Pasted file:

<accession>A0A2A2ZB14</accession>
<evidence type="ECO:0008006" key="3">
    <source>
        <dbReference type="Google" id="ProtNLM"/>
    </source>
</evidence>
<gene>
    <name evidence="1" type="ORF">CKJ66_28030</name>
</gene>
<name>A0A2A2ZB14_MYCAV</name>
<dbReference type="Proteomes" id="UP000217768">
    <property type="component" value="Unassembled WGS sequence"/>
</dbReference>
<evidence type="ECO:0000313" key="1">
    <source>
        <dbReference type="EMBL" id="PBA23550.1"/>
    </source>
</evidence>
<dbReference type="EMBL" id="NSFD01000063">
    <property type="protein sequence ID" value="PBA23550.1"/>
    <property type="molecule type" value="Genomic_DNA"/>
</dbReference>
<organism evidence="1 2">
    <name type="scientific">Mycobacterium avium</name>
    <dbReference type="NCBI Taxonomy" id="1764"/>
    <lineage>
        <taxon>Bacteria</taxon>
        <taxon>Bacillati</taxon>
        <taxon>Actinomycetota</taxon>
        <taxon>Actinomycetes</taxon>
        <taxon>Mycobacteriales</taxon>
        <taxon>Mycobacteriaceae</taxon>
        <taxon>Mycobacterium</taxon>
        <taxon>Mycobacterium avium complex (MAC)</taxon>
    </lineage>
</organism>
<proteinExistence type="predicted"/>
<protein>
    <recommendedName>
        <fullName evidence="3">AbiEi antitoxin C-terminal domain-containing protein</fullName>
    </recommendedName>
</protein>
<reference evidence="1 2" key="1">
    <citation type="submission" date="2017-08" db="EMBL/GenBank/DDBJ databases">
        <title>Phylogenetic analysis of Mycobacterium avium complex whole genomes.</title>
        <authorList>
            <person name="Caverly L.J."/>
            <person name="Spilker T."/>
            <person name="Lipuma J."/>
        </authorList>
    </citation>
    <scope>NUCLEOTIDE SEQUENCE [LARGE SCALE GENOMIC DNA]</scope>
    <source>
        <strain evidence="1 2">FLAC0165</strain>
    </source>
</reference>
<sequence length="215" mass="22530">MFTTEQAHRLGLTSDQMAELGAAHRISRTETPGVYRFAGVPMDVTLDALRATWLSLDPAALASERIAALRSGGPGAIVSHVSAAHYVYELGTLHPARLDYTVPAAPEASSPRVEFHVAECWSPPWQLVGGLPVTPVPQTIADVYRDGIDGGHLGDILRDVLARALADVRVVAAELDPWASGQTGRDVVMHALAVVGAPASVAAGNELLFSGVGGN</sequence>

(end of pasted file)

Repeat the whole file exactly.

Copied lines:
<accession>A0A2A2ZB14</accession>
<evidence type="ECO:0008006" key="3">
    <source>
        <dbReference type="Google" id="ProtNLM"/>
    </source>
</evidence>
<gene>
    <name evidence="1" type="ORF">CKJ66_28030</name>
</gene>
<name>A0A2A2ZB14_MYCAV</name>
<dbReference type="Proteomes" id="UP000217768">
    <property type="component" value="Unassembled WGS sequence"/>
</dbReference>
<evidence type="ECO:0000313" key="1">
    <source>
        <dbReference type="EMBL" id="PBA23550.1"/>
    </source>
</evidence>
<dbReference type="EMBL" id="NSFD01000063">
    <property type="protein sequence ID" value="PBA23550.1"/>
    <property type="molecule type" value="Genomic_DNA"/>
</dbReference>
<organism evidence="1 2">
    <name type="scientific">Mycobacterium avium</name>
    <dbReference type="NCBI Taxonomy" id="1764"/>
    <lineage>
        <taxon>Bacteria</taxon>
        <taxon>Bacillati</taxon>
        <taxon>Actinomycetota</taxon>
        <taxon>Actinomycetes</taxon>
        <taxon>Mycobacteriales</taxon>
        <taxon>Mycobacteriaceae</taxon>
        <taxon>Mycobacterium</taxon>
        <taxon>Mycobacterium avium complex (MAC)</taxon>
    </lineage>
</organism>
<proteinExistence type="predicted"/>
<protein>
    <recommendedName>
        <fullName evidence="3">AbiEi antitoxin C-terminal domain-containing protein</fullName>
    </recommendedName>
</protein>
<reference evidence="1 2" key="1">
    <citation type="submission" date="2017-08" db="EMBL/GenBank/DDBJ databases">
        <title>Phylogenetic analysis of Mycobacterium avium complex whole genomes.</title>
        <authorList>
            <person name="Caverly L.J."/>
            <person name="Spilker T."/>
            <person name="Lipuma J."/>
        </authorList>
    </citation>
    <scope>NUCLEOTIDE SEQUENCE [LARGE SCALE GENOMIC DNA]</scope>
    <source>
        <strain evidence="1 2">FLAC0165</strain>
    </source>
</reference>
<sequence length="215" mass="22530">MFTTEQAHRLGLTSDQMAELGAAHRISRTETPGVYRFAGVPMDVTLDALRATWLSLDPAALASERIAALRSGGPGAIVSHVSAAHYVYELGTLHPARLDYTVPAAPEASSPRVEFHVAECWSPPWQLVGGLPVTPVPQTIADVYRDGIDGGHLGDILRDVLARALADVRVVAAELDPWASGQTGRDVVMHALAVVGAPASVAAGNELLFSGVGGN</sequence>